Topic: idiosyncratic egotism
Since my schedule and my computer are both somewhat erratic these days, this entry will probably be my last shot at the election.
I'm still not very thrilled with the choices. I haven't (and won't) tell my readers who I plan to vote for next week. But I will explain again my problems with the election.
1. First and foremost, I have a problem with both candidates because they are advertising (some would say "promising," but I know better) big plans they must KNOW they will not be able to afford to implement. I have read what both major candidates are saying, in the official words of their own websites. Sen. Obama has posted a summary of his whole domestic program in a single document at, Blueprint for Change. Sen. Mccain has posted a summary of his economic program on one web page, and a summary of his health care reform plan on a second web page, both with links to additional details. But both of them are aware, I'm sure, that with an economic depression looming and the government already committed to a $700 billion bailout this year in addition to its regular budget, it will be many years before there will be any resources available to fund their promises.
2. Both candidates have economic reform plans that don't really address the underlying problem of the way debt is marketed and used in this country--by lenders to consumers and, on a different level, by politicians writing Federal budgets. Sen. Obama at least has some reform aimed at predatory lending practices. But neither one really seems to understand the problem.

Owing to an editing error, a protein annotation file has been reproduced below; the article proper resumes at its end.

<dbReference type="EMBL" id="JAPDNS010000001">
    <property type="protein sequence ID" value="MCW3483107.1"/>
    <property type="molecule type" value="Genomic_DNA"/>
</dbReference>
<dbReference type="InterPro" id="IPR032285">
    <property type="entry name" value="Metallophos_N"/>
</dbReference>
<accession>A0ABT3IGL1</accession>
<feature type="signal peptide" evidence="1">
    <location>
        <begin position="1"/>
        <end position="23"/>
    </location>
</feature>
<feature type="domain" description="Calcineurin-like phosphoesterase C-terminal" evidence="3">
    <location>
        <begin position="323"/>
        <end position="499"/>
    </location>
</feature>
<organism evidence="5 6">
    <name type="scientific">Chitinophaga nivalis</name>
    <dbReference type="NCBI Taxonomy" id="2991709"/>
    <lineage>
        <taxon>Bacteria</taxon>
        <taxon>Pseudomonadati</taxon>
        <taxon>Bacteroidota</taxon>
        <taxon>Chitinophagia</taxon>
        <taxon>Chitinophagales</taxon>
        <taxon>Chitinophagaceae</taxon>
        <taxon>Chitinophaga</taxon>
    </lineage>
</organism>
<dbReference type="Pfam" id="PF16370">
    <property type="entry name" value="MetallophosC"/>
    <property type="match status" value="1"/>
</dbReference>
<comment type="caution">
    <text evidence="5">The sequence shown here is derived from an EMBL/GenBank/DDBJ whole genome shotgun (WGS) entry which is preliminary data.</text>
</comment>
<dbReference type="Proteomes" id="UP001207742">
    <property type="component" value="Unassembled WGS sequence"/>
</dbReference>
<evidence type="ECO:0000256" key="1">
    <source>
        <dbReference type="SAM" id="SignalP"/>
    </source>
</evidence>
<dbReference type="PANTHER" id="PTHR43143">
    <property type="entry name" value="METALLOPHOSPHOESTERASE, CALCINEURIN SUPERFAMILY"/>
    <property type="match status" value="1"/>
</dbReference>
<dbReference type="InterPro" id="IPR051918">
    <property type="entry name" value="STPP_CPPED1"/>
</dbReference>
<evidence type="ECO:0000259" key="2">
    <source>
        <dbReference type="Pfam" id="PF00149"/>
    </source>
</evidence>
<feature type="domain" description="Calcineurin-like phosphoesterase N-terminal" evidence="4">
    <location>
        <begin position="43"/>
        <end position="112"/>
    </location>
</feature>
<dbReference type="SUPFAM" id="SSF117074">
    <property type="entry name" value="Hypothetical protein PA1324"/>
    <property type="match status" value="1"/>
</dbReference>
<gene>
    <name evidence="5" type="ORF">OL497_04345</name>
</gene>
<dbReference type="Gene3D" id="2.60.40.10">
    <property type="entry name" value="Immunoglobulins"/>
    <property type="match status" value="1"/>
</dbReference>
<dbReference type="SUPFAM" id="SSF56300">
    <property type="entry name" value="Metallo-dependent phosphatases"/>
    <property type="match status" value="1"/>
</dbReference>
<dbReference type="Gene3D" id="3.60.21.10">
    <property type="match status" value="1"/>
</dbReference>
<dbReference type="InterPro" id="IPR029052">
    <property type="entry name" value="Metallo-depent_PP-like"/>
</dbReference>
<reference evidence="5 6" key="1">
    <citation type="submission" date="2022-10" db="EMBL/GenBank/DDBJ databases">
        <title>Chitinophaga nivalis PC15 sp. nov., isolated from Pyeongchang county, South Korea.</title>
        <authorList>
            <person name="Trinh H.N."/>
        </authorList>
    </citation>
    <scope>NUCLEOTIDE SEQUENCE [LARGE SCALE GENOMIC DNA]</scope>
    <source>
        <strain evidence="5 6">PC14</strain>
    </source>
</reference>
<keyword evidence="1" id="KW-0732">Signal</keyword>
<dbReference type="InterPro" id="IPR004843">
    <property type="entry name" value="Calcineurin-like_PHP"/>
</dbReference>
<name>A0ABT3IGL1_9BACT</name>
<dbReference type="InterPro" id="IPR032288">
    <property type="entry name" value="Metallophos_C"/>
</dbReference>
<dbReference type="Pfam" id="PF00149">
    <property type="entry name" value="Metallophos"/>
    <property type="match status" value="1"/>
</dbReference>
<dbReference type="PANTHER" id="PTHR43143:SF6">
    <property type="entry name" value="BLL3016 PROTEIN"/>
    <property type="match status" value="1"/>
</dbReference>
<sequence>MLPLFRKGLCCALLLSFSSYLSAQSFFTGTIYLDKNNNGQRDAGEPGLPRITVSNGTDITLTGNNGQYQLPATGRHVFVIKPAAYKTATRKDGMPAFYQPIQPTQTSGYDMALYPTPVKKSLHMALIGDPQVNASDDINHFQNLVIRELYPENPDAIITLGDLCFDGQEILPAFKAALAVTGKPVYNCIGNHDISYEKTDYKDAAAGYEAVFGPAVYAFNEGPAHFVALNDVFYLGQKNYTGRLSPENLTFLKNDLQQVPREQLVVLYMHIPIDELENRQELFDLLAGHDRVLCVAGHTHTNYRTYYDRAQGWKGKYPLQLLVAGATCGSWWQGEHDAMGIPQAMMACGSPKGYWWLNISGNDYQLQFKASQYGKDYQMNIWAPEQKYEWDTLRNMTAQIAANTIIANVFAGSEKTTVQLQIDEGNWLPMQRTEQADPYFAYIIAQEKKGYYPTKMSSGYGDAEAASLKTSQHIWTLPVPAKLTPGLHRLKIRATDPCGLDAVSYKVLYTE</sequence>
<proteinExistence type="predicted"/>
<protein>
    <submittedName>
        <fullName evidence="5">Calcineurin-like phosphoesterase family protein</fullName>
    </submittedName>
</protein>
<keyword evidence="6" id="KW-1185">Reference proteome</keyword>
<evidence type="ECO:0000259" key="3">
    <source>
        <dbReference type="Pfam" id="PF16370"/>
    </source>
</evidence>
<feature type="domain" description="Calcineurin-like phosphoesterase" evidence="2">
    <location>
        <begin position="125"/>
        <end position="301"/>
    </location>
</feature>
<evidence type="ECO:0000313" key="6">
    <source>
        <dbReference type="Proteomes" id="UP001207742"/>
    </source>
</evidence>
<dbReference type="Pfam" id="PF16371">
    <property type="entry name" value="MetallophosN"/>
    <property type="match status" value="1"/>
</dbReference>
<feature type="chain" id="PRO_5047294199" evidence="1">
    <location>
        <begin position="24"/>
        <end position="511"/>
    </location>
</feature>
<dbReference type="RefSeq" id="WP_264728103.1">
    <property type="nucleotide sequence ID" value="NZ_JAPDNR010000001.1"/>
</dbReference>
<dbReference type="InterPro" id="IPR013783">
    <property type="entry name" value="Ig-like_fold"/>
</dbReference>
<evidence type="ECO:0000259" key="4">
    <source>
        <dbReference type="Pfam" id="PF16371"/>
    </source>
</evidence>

3. Neither canditate has proposed a health care reform package that will help me very much. Sen. McCain wants to open up individual policies so that individuals--as a matter of economic reality, young, healthy individuals--may leave group plans and purchase cheaper individual policies in the states where they are cheapest. This will leave older and sicker people in the group plans, or in partially-subsidized state risk pools. This will, naturally,make the group plans more expensive (since their best risks will have departed) and the residual state pools very expensive. He would help everyone pay for insurance by offering a $2500 per person or $5000 per family tax credit, tax credits for employers who pay a portion of their employees' insurance, and additional need-based subsidies for the "poor." For someone in my position, there are three problems with this plan. The first problem is that there is no way Congress is going to be able to fund the tax credits under the current circumstances, let alone fund the subsidy for the "poor" at reasonable levels. The second problem is that, since I am not a young and healthy person, my share of my health family insurance premium is already about $12,000 per year, already far above the $5,000 tax credit the McCain plan would offer, and driving the young and healthy into the individual market only promises to make it increase. I rather suspect that it will in a short time increase more than the $5,000 amount of the tax credit. The third problem I have with the plan is that the subsidy for the "poor" would be needs-tested, and government-authored "needs tests" are ALWAYS based on gross income alone (as if I can spend my taxes, or my mortgage and student loan payments, a second time, like the government does) and ALWAYS make unrealistic assumptions about how far that income will go.